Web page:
The Girl with the Iron Touch
Series: The Steampunk Chronicles, #3
Publisher: Harlequin Teen Publication date: May 28, 2013
Synopsis: When mechanical genius Emily is kidnapped by rogue automatons, Finley Jayne and her fellow misfits fear the worst. What’s left of their archenemy, The Machinist, hungers to be resurrected, and Emily must transplant his consciousness into one of his automatons—or forfeit her friends’ lives.
With Griffin being mysteriously tormented by the Aether, the young duke’s sanity is close to the breaking point. Seeking help, Finley turns to Jack Dandy, but trusting the master criminal is as dangerous as controlling her dark side. When Jack kisses her, Finley must finally confront her true feelings for him…and for Griffin.
I feel like I have a complicated relationship with The Steampunk Chronicles, I don’t love it, but I certainly don’t hate it, the protagonist is not a favorite of mine, but a couple of secondary characters are, and honestly sometimes my eyes do the roll because of the writing, however, I keep wanting to read the next installment when it comes out. Like I said: it’s complicated.
This is the third book in the series, after The Girl in the Steel Corset and The Girl in the Clockwork Collar, and basically what happens is that Emily is kidnapped and the rest of the gang needs to figure out who took her and where she is being held so they can have their lass back, and somewhere in between they all meet The Girl with the Iron Touch, which is kind of a part human, part machine female Frankenstein—she’s okay; I enjoyed her ‘coming to life’ moments, and how the author manages to describe what she’s feeling in first person when this being doesn’t even know what feelings are.
But anyway, I was extremely excited to find out Em had a lot more protagonism and character development in this chapter of the chronicles—POVs and all!—because she is my favorite, along with Sam, who happens to be her brooding, tall, dark and handsome love interest; their relationship finally gets new and shiny improvements in this one, but I have to say it annoyed me to no end that they had so little time together when goddamn Finley and Griffin had so many similar and boring scenes in which they kept getting cockblocked. Who cares?? Not this reader, for sure! Have sex, don’t have sex, just get it over already, or not, and spare me the details, because guess what, I don’t want to read about it again, mind you. >__> Griffin doesn’t even do it for me.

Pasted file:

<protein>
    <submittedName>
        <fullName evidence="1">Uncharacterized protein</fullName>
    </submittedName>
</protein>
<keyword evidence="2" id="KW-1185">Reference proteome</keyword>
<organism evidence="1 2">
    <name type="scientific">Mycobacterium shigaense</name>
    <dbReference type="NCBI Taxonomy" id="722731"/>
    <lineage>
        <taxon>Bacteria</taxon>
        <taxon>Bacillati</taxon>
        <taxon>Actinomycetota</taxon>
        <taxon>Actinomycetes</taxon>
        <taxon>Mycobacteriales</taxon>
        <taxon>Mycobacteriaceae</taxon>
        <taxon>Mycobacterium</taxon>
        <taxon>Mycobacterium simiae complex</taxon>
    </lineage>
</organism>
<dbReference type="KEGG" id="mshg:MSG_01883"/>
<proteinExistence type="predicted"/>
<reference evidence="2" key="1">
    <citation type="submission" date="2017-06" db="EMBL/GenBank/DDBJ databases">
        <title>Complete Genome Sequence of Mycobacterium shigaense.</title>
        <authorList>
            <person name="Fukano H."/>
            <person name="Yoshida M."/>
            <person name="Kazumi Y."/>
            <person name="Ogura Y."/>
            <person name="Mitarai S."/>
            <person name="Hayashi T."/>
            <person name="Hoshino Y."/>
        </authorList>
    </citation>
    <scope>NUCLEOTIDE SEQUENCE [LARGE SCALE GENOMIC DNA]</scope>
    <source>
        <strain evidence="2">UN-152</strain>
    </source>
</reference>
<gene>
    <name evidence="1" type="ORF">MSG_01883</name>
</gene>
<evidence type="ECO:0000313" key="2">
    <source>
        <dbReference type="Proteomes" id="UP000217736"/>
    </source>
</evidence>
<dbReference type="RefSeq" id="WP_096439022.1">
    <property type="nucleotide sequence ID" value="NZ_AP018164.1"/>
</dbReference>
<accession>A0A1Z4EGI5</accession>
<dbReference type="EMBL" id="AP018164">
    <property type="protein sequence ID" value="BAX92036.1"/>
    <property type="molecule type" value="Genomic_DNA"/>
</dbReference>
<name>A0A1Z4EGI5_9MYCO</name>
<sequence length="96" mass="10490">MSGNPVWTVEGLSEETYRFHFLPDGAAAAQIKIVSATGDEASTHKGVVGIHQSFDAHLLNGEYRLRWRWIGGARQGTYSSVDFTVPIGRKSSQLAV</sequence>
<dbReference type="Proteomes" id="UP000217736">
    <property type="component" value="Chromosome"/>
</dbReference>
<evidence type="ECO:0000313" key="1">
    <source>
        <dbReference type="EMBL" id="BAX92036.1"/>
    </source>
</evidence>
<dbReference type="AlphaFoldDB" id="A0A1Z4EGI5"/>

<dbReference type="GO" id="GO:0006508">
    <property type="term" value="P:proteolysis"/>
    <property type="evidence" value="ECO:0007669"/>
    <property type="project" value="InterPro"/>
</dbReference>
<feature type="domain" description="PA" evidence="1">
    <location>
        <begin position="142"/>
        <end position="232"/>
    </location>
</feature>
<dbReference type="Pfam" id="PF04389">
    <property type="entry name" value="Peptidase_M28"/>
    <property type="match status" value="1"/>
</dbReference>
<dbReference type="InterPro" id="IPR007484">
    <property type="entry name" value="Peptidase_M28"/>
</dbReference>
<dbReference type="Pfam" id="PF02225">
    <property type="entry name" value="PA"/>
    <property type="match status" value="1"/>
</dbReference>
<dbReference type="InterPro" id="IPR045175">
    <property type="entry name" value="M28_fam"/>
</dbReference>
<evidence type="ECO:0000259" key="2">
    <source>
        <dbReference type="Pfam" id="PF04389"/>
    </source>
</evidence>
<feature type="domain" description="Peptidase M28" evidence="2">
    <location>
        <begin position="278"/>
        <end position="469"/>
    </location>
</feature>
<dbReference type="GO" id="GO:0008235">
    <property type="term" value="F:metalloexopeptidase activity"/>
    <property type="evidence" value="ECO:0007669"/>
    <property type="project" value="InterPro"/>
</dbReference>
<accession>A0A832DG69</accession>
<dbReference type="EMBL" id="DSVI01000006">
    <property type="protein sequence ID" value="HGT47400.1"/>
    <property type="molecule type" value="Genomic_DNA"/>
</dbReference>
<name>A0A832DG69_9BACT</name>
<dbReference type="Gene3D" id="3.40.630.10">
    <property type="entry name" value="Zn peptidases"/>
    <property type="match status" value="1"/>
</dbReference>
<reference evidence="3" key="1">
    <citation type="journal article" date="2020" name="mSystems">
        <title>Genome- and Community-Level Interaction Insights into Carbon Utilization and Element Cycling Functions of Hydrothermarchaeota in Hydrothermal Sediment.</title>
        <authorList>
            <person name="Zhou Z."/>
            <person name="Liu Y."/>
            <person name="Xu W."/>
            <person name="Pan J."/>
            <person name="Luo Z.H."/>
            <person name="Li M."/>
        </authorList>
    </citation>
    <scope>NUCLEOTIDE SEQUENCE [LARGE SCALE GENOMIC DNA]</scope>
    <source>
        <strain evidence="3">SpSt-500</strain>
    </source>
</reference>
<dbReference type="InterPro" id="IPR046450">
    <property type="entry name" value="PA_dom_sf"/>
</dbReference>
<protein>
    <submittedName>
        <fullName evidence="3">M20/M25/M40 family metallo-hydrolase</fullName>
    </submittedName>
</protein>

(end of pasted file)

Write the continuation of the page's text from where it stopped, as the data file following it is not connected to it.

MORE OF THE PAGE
And since I’m talking about things that get on my nerves, I must say that Finley reminding me in every damn chapter of how handsome the boys are, especially Griffin, is exceedingly annoying, and it just makes me dislike her even more. I mean, and I kid you not, she’s been doing it since book one, yeah, thanks Finley I got the message, Griffin is a Greek God, Dandy was carved by a dozen angels, Jasper is fiiiine, and even Sam, when he smiles, oh boy, Em knows how to pick them! CAN WE MOVE ALONG NOW, PLEASE. (I just noticed I complained about this exact same thing on my review of book #2… really, let it go Kady. Just. Let. It. Go.)
Clearly, this can’t be the last book in the series, even though I can’t find information about a possible fourth installment or about what Kady is writing at this point, but I’m still assuming book #4 is on its way, and yes, I’ll read it, I’ll read it just to make sure not even God himself could sink my ship.
(I received this book from the publisher, via NetGalley, thanks guys.)
Filed under: Lidos em 2013, Opinião | 6 Comments
Tags: ficção histórica, kady cross, netgalley, steampunk, young adult